Christ the King’s Savoie savors field peas

Members of Stacy Savoie’s extended family literally come running for her creamy and delicious field peas.

Seasoned with pickle meat, cooked down in a dark roux with the chopped “Holy Trinity” of vegetables and served over rice, Savoie contends that the modest legume holds its own against its more famous cousins: the red bean and the white bean.

“Some people have never heard of field peas before,” said Savoie, a cafeteria cook at Christ the King School in Terrytown. “It serves up like a stew, with the dark gravy, the thickness over the rice,” she said. “I feed my family and I’ll call my brothers or my dad to see if they want to eat. I send it to them or they come get it. I also feed my cousin who lives down the street from me.”

An energetic cook

Marrero-born Savoie, 38, is used to cooking in bulk. She landed her first professional cooking job at a local casino at 17, working her way up over her 15 years there to lead cook responsible for the customer buffet and the food service for employees.

Savoie’s first culinary memories are of helping her mother cook hamburger steaks, fried pork chops, mac and cheese and the family’s famous field peas. She also grew up on her grandmother’s corn soup, an easy-to-throw-together blend of diced tomatoes, pickle meat, sausage, onions, bell pepper, garlic, sugar and both cut and creamed corn.

“Cooking is fun and it’s fast,” Savoie said. “I’m one of those people who likes to keep busy. I like the speed of (cooking). It makes me feel energetic. It’s actually a stress reliever for me!”

That energy is visible at work and at home. After finishing her 7 a.m. to 2:30 p.m. shift at Christ the King, the mother of two goes home to cook dinner for her husband and her remaining resident child, going as far to prepare their breakfast for the following morning. She places scrambled eggs, bacon and other items in Tupperware containers that can be reheated in the microwave while Savoie is at work.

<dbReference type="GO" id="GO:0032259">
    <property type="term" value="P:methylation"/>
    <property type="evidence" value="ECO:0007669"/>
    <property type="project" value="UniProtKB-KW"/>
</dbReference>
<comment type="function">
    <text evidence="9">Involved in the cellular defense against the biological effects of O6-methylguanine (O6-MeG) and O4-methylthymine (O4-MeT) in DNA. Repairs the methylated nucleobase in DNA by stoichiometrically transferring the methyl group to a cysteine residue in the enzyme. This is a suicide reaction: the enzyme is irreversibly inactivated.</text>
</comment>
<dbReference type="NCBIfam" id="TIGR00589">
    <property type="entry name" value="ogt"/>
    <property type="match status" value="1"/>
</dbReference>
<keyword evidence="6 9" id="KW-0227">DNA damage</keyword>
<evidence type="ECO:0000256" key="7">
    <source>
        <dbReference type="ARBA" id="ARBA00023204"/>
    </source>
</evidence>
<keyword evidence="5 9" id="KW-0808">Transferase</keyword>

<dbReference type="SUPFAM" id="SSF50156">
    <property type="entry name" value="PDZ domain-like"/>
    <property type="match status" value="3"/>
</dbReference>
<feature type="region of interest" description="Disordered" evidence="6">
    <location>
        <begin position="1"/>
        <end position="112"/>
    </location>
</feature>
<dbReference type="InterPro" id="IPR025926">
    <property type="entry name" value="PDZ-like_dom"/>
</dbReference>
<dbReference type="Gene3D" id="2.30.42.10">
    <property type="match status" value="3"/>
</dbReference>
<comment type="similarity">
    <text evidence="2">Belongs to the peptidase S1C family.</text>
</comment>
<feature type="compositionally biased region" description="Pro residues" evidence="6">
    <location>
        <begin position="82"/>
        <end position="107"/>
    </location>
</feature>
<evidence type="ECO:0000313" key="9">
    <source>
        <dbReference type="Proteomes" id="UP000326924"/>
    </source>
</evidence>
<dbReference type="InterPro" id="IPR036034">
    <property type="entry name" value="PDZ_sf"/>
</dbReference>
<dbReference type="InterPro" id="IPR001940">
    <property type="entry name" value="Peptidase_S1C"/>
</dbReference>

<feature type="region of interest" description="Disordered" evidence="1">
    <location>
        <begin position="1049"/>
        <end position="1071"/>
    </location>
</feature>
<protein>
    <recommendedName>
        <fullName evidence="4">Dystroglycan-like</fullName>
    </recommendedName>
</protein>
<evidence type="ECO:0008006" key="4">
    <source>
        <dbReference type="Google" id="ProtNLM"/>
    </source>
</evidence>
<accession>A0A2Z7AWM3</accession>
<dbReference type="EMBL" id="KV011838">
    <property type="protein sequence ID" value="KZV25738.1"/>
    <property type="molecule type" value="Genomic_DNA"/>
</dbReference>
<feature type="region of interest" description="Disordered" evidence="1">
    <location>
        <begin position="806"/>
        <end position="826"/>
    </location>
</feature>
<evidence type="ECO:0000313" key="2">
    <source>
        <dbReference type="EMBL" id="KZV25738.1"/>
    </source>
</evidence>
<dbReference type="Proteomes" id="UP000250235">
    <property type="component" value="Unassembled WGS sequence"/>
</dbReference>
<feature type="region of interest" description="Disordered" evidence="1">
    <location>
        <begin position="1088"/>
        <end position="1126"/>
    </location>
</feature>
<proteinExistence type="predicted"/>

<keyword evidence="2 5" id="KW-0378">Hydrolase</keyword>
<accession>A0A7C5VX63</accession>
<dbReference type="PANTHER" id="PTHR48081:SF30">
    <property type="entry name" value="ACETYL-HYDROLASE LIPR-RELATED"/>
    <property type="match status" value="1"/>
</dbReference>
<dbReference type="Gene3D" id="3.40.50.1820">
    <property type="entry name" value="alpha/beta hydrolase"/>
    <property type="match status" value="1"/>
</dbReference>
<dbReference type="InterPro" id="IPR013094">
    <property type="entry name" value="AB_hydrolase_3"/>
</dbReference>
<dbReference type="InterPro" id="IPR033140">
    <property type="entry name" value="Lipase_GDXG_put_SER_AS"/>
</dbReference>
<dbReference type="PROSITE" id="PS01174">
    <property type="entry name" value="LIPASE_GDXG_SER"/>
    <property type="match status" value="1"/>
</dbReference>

Appreciative eaters

Savoie came to Christ the King four years ago. She and her fellow cooks, food technicians and bakers, led by their cafeteria manager, Stephanie St. Ann, prepare breakfast and lunch for about 250 children each weekday.

Savoie said students at Christ the King love their cafeteria’s popcorn chicken, pizza, shepherd’s pie, meatballs and spaghetti and calzonettes.

“They’re like a hot pocket,” Savoie said of the latter.

“They also like our brownies and cookies – they like all the sweets,” she added. “A lot of them tell us thank you.”

“Working in a cafeteria takes a lot of teamwork, and we’ve got a great team,” Savoie notes. “We all get along.”
Lenten favorites

While Savoie did not share her most highly rated dishes with Holy Smoke because they contain meat – her field peas, her chicken and sausage gumbo and her lima beans, cooked down and seasoned with chicken legs –  she offered a trio of entrées she prepares during the meatless Fridays of Lent.

“It’s simple! It’s easy! It’s satisfying! It fills you!” said Savoie of her Shrimp and Potato Stew. “A lot of people put 10, 12 different seasonings in there, but I don’t find you need all that.”

For a simple and filling Lenten dinner, Savoie suggests serving her “delicious” Crab Cakes, bound together with egg and light mayonnaise, atop pasta Alfredo.

“Some people like the crabmeat chunky,” Savoie said, “but I like it shredded up throughout my crab cakes.”

Because good cooking usually involves a lot of pots and pans, Savoie’s favorite kitchen tip is “Clean as you go.”

“Ever since I worked at the casino I can’t cook a small batch of anything. I cook for an army,” Savoie said, smiling.

“My husband tells me the reason he married me is because I cook!”

Beth Donze can be reached

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